Seattle — The nation's largest lawyers' group is set to condemn the government's refusal to give legal rights to American enemy combatants, part of the Bush administration's terrorism fighting strategy.
The American Bar Assn. also is expected to press for more openness about government surveillance in the United States.
The war on terror has been a prominent theme at the association's winter meeting in Seattle, a port city where signs of the heightened terror alert were evident with tighter security on the water, at the airport and the state border with Canada.
ABA leaders will vote as early as today on the proposal calling for lawyers to be provided to Americans and U.S. residents held as combatants to help them argue in court that their detentions are illegal.
The government will not release the names of those held as combatants, and only a couple of examples of detentions in America are widely known. The most high profile is Jose Padilla, accused of plotting to detonate a "dirty" bomb, which would use a conventional explosive to spread radioactive material.
Enemy combatants, a type of wartime prisoner, are held without charge or trial and are not allowed to see lawyers.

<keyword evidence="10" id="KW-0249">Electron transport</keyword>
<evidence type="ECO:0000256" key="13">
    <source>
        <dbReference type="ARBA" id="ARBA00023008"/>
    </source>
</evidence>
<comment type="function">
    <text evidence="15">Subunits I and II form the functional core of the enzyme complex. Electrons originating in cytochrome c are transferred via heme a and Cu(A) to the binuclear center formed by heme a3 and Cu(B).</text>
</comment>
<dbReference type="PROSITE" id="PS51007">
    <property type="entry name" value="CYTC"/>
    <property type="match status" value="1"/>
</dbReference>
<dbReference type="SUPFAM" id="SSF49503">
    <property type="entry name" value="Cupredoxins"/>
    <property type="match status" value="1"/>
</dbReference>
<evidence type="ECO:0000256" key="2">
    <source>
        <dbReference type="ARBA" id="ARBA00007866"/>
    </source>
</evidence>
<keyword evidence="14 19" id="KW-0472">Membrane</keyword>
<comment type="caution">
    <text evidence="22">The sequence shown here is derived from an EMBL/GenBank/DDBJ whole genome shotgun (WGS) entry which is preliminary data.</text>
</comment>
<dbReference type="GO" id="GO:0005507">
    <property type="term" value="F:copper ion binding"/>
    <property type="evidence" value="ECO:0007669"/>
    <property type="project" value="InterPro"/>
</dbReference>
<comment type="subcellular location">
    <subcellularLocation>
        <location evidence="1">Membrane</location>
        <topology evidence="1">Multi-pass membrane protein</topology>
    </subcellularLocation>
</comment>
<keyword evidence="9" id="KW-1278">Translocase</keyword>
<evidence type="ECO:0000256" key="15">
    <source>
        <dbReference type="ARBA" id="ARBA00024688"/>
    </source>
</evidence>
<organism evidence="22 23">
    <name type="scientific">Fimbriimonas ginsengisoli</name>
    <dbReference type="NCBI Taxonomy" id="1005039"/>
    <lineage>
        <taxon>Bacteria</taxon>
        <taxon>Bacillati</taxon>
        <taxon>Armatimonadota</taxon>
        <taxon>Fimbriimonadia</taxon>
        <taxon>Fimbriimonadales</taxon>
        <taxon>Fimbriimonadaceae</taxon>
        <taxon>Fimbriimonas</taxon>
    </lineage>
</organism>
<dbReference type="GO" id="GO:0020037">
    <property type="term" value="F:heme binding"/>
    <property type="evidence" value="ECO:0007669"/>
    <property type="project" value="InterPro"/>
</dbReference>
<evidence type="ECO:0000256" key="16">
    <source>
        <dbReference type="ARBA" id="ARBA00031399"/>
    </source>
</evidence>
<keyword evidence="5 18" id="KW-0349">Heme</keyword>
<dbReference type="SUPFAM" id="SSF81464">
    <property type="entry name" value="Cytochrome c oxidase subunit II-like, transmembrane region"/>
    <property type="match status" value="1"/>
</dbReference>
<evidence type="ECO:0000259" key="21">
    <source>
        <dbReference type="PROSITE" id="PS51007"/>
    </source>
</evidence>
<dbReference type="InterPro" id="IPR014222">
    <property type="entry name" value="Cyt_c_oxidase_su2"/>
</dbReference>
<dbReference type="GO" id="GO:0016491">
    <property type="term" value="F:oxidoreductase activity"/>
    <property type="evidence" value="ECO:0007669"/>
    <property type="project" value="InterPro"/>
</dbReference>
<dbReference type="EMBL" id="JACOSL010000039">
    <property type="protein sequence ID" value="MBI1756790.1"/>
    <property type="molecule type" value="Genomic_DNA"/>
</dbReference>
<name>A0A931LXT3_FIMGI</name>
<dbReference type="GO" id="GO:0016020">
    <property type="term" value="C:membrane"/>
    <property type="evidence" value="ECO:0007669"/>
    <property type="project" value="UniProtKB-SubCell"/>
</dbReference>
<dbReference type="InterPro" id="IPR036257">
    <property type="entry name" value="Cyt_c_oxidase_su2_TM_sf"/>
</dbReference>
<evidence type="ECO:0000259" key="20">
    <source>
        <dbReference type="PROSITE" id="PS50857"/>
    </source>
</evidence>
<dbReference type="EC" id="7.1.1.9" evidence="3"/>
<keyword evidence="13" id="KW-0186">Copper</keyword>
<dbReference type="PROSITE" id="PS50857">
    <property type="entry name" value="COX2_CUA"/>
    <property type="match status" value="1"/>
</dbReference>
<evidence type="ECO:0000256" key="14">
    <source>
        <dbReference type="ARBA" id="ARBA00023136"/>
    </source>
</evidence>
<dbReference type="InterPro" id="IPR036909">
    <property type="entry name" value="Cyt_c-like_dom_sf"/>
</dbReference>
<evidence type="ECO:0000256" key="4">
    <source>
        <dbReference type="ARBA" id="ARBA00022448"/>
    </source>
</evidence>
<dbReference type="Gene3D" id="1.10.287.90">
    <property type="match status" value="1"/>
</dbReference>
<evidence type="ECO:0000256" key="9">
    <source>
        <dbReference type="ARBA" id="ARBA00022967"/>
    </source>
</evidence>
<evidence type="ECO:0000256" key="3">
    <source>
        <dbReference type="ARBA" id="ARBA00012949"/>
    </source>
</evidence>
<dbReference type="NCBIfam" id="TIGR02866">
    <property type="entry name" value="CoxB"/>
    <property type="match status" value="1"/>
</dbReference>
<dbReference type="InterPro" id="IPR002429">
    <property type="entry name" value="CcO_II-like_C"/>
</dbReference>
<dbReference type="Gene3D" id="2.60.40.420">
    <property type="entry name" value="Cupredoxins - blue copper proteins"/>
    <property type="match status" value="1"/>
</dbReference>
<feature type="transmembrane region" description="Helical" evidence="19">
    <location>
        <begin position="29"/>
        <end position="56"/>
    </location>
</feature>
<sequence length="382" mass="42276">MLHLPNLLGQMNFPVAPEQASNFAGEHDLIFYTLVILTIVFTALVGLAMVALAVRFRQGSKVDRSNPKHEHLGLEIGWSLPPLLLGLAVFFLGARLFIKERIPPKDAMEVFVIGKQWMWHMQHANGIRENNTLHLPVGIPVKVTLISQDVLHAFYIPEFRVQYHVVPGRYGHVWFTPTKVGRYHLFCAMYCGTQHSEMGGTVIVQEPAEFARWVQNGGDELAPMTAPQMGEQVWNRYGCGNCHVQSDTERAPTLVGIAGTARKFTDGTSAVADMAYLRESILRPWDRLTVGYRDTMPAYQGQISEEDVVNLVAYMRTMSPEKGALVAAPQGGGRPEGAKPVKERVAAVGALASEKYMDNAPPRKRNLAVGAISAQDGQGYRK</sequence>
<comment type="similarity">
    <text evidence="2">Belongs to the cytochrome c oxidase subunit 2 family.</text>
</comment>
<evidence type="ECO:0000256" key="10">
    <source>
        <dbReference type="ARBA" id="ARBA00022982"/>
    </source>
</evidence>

Miami lawyer Neal Sonnett said it was un-American to deny legal rights to Americans or anyone else in the country when they are apprehended.
"We cannot allow individual rights to be eroded as part of the war on terror," Sonnett said Sunday.
Supporting the government's policy is David Rivkin Jr., a lawyer from Washington, D.C., who said the administration had foiled crimes with information obtained from combatants. Giving them lawyers would ruin interrogations and threaten the public, Rivkin said.
Sonnett and Rivkin were debating the issue late Sunday at an event jointly sponsored by the ABA and the more conservative Federalist Society.
The resolution was being revised to satisfy some critics, by spelling out that judges could impose restrictions on lawyer-combatant meetings so that national security is not compromised.
The 400,000-member lawyers' group also is weighing in on the increased surveillance power Congress gave the government after the Sept. 11, 2001, attacks. An ABA resolution would ask lawmakers to amend the law and order more oversight of wiretapping and searches granted by the Foreign Intelligence Surveillance Court.
That panel of federal judges, who meet in secret, handles government requests to gather intelligence on suspected spies, terrorists or foreign agents in the United States. The court was created in 1978.